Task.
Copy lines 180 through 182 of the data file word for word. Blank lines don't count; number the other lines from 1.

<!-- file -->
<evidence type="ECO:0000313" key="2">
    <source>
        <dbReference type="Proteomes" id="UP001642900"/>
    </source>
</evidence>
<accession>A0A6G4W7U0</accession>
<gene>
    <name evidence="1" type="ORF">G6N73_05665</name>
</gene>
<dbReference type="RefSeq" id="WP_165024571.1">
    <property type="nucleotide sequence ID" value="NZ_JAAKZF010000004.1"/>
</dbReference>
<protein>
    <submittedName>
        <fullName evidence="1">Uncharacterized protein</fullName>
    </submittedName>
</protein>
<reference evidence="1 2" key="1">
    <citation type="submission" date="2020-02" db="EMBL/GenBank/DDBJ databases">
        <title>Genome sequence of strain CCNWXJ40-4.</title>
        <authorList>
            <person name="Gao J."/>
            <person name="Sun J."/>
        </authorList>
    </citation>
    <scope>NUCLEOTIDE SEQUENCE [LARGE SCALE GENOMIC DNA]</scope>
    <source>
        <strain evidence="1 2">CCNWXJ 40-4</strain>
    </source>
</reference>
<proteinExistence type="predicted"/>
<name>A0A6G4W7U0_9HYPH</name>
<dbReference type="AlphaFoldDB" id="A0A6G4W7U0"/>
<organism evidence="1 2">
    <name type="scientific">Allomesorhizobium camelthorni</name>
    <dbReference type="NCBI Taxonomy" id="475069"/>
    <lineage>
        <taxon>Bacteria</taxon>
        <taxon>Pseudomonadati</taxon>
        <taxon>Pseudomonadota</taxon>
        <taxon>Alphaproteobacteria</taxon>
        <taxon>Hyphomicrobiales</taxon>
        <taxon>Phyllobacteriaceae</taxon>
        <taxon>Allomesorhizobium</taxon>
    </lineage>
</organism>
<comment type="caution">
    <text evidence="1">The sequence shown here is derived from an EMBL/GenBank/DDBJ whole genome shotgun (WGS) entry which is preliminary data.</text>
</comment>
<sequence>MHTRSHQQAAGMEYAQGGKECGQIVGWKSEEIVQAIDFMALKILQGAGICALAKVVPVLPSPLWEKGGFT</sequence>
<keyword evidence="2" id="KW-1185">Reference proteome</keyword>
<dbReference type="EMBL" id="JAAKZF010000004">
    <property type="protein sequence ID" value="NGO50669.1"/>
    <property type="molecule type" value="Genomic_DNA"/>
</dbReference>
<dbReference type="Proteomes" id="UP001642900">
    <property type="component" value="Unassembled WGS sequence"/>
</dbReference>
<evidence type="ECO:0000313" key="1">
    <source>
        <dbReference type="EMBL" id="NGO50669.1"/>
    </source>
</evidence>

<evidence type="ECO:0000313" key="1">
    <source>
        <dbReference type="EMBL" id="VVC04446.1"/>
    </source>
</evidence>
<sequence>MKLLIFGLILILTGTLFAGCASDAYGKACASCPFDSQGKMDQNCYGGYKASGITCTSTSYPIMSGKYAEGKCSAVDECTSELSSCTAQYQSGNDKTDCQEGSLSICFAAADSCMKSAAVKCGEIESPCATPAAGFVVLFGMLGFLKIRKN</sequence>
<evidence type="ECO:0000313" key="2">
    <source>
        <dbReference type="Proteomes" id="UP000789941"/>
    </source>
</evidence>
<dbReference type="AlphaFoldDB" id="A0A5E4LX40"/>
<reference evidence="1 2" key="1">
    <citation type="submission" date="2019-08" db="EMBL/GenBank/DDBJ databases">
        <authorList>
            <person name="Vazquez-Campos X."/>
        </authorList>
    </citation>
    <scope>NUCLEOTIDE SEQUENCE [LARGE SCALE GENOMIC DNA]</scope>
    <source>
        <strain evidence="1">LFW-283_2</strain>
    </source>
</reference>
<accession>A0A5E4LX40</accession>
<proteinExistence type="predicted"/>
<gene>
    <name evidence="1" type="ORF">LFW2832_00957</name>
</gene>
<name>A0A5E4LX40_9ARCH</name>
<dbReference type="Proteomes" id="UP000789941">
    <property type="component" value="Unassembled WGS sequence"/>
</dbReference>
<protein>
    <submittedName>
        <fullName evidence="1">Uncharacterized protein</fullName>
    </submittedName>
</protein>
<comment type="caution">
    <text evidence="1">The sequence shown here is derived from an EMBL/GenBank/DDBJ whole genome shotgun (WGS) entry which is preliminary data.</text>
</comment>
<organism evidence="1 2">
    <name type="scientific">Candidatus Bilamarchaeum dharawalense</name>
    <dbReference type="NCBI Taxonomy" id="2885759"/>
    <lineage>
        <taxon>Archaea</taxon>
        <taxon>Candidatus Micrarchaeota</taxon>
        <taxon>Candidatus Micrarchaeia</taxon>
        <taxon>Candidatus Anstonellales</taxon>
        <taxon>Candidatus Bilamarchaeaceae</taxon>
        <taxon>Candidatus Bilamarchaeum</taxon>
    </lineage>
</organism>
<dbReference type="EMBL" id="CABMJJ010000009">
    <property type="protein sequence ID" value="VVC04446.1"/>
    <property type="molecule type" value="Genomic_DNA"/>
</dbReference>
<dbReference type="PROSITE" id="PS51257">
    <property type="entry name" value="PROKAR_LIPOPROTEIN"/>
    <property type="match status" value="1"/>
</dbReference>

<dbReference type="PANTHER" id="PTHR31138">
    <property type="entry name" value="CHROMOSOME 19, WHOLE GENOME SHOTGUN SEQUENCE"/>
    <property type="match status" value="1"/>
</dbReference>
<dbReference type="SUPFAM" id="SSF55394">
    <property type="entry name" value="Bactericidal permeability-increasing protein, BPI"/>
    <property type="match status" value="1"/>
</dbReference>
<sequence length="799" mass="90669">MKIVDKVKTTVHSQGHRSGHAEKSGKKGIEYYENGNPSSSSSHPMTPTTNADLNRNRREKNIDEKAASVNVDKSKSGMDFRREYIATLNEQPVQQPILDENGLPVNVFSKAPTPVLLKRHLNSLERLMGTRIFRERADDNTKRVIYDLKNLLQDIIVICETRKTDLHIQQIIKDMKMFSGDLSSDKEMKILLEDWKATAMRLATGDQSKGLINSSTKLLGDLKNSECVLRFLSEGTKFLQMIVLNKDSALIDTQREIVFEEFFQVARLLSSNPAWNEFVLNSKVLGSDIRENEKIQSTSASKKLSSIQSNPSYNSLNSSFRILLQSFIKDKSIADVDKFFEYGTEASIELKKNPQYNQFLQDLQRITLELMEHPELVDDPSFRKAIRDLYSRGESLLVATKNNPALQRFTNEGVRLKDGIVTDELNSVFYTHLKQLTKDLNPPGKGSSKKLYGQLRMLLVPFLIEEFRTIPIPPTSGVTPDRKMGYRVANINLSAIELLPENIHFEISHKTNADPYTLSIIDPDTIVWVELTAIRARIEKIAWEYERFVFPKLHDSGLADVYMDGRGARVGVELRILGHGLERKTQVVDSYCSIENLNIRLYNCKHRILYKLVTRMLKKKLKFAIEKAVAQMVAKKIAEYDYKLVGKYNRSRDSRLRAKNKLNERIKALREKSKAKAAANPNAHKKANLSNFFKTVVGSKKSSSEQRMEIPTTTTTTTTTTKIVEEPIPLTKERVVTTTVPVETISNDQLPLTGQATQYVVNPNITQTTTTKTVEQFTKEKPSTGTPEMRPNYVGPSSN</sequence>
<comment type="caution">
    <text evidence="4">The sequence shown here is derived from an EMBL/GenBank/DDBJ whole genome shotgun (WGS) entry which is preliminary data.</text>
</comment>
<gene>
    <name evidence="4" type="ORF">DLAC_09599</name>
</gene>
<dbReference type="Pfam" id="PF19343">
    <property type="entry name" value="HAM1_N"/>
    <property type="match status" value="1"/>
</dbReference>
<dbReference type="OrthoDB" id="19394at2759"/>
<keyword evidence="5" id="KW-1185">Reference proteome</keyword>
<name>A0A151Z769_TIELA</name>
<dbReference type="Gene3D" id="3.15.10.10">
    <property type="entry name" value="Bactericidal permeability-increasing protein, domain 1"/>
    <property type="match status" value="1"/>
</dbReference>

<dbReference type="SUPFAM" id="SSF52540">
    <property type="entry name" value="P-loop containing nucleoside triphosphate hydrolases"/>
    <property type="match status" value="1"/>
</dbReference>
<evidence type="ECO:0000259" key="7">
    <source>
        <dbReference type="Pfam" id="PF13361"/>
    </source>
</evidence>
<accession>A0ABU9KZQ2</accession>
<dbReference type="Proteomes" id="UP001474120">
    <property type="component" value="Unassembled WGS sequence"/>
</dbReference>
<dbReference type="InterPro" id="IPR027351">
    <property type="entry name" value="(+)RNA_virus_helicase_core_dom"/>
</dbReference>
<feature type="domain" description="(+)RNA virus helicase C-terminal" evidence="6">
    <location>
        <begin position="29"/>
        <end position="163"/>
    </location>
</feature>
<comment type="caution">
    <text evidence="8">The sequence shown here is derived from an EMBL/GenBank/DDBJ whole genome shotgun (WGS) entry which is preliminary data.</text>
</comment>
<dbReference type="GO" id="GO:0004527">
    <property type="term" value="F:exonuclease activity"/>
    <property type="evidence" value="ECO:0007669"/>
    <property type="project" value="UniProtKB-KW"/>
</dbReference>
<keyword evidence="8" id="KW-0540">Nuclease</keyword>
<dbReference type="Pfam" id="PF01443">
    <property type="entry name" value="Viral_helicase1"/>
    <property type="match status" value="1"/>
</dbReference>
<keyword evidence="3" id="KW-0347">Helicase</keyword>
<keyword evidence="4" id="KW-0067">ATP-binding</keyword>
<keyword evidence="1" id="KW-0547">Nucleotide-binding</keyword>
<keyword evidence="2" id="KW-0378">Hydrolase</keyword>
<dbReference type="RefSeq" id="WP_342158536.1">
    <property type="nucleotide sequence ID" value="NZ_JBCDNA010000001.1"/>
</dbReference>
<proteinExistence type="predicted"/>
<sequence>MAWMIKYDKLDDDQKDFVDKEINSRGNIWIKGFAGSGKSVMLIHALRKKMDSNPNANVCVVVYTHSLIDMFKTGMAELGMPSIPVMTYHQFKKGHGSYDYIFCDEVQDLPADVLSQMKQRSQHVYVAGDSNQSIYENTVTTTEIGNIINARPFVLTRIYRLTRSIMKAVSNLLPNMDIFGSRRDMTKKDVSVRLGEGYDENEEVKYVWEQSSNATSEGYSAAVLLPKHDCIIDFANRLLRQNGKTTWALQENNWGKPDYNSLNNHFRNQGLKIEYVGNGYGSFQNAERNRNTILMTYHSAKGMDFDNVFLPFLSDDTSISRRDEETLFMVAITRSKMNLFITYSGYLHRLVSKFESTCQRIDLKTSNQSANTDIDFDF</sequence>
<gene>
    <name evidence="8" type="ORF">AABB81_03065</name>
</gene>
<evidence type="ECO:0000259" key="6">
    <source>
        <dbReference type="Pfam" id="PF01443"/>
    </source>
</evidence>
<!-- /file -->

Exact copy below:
<keyword evidence="8" id="KW-0540">Nuclease</keyword>
<dbReference type="Pfam" id="PF01443">
    <property type="entry name" value="Viral_helicase1"/>